Evidence has linked ultra processed food consumption with obesity and a range of health risks. So what are actually are they? And how can you avoid them?



As a nation we eat far too much ultra processed food. Data from the UK National Diet and Nutrition Survey (2008–2014) found that ultra processed foods (UPFs) account for 56.8% of total energy intake and 64.7% of total free sugars in the UK diet.
More recent research from Imperial College highlighted that ultra processed foods make up a considerably high proportion of children’s diets. More than 60% of calories on average came from UPFs. The higher the proportion of UPFs they consume, the greater the risk of becoming overweight or obese.


Research has not only linked UPF consumption to higher risks of obesity, but also high blood pressure, high cholesterol, and some cancers.


Simply put: the less we eat, the better.



Some UPFs are easier to spot than others. Learning how to identify them is key if you’re keen to minimise you’re intake.
In terms of food processing, there are four established categories. They go from unprocessed to ultra processed. For more information on this, here are the NOVA groups for food processing.


How to spot a UPF, the three criteria:
1. Comes in a packet
2. Contains more than five ingredients
3. Contains at least one item characteristic of the NOVA ultra processed food group.
Either food substances never or rarely used in kitchens (such as high-fructose corn syrup, hydrogenated or interesterified oils, and hydrolysed proteins), or classes of additives designed to make the final product palatable or more appealing (such as flavours, flavour enhancers, colours, emulsifiers, emulsifying salts, sweeteners, thickeners, and anti-foaming, bulking, carbonating, foaming, gelling and glazing agents).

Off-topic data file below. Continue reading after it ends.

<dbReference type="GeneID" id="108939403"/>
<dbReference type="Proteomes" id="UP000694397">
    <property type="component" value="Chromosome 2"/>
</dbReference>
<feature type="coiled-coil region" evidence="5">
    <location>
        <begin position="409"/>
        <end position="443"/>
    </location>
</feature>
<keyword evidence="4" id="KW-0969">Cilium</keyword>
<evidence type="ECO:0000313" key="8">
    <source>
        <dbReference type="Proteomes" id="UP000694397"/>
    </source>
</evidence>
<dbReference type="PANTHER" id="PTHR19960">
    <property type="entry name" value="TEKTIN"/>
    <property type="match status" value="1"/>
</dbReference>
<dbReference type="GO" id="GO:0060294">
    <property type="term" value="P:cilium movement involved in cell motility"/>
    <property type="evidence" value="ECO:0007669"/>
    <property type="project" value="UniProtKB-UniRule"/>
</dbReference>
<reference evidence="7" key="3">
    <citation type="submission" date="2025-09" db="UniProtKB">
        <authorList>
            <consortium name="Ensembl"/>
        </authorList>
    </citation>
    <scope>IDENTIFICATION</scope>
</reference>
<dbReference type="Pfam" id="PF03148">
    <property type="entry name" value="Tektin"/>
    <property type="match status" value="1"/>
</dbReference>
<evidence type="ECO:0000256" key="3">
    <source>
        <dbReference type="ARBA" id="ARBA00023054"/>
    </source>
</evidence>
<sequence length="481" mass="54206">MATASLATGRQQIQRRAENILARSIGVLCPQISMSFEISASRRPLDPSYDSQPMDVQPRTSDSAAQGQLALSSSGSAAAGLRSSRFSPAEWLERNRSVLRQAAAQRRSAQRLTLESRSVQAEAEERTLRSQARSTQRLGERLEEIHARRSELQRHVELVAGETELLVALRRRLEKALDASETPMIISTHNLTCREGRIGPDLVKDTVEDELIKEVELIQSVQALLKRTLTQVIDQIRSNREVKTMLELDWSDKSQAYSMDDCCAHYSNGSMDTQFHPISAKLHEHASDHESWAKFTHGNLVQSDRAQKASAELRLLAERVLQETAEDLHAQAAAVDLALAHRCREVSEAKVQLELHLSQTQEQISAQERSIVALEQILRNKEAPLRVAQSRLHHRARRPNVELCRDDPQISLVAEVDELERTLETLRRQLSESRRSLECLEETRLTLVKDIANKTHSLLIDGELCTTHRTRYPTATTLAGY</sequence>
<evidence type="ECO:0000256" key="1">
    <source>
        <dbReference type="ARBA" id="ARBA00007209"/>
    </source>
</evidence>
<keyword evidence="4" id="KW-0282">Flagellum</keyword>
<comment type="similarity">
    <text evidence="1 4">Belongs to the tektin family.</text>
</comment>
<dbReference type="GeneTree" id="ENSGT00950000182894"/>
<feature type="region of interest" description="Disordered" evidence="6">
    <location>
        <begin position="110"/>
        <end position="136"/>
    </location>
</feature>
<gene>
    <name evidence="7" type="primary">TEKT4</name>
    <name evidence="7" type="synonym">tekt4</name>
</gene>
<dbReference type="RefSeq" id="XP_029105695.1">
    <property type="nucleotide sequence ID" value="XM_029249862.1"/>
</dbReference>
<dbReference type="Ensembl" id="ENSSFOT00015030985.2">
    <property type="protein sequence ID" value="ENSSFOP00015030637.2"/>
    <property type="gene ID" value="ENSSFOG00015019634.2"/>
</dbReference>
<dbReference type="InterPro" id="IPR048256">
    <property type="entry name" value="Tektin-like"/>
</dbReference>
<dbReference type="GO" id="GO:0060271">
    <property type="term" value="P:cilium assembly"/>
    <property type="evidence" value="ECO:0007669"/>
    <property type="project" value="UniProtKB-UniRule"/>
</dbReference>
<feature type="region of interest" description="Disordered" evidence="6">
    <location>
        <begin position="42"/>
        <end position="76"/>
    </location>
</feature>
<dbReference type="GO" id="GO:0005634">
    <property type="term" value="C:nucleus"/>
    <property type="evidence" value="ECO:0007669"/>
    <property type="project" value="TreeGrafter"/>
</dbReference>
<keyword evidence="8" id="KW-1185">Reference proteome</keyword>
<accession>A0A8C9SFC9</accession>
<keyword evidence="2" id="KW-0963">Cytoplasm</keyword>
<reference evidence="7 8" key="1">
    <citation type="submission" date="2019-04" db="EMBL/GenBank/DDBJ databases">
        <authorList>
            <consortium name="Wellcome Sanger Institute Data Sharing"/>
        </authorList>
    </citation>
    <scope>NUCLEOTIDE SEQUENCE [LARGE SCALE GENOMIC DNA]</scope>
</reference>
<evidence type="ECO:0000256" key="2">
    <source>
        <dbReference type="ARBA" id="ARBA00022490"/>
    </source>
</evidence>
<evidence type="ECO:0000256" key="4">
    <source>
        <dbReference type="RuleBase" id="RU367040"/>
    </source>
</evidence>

Certain foods are more easily recognisable as ultra processed than others. Here are a few examples you might find surprising. You can click the links to view the list of ingredients in the products.

Hovis Wholemeal Sliced Bread
Eat Natural bars
Activia Yoghurt
Belvita Breakfast Biscuits
Proper Chips Lentil Chips (same goes for Popchips and Hummus Chips)
Why have I chosen these brands to highlight? Because these foods are positioned as healthy. Words like ‘wholemeal’, ‘natural’ and ‘lentil’ can lead us to believe they’re good for us. That’s before we get onto the imagery and other clever marketing terms used. There are plenty more obvious examples.



Awareness is key. Once you’re aware of the the defining characteristics of UPFs, it won’t take you long to identify them in the supermarket. Here are a few more ways to avoid UPFs:

Choose single ingredient foods as much as possible.
Cook from scratch where you can.
Read labels – look at the ingredients lists to know what you’re consuming.
Make swaps. For example, plain, natural, organic yoghurt is a much better option than processed low fat yoghurts.

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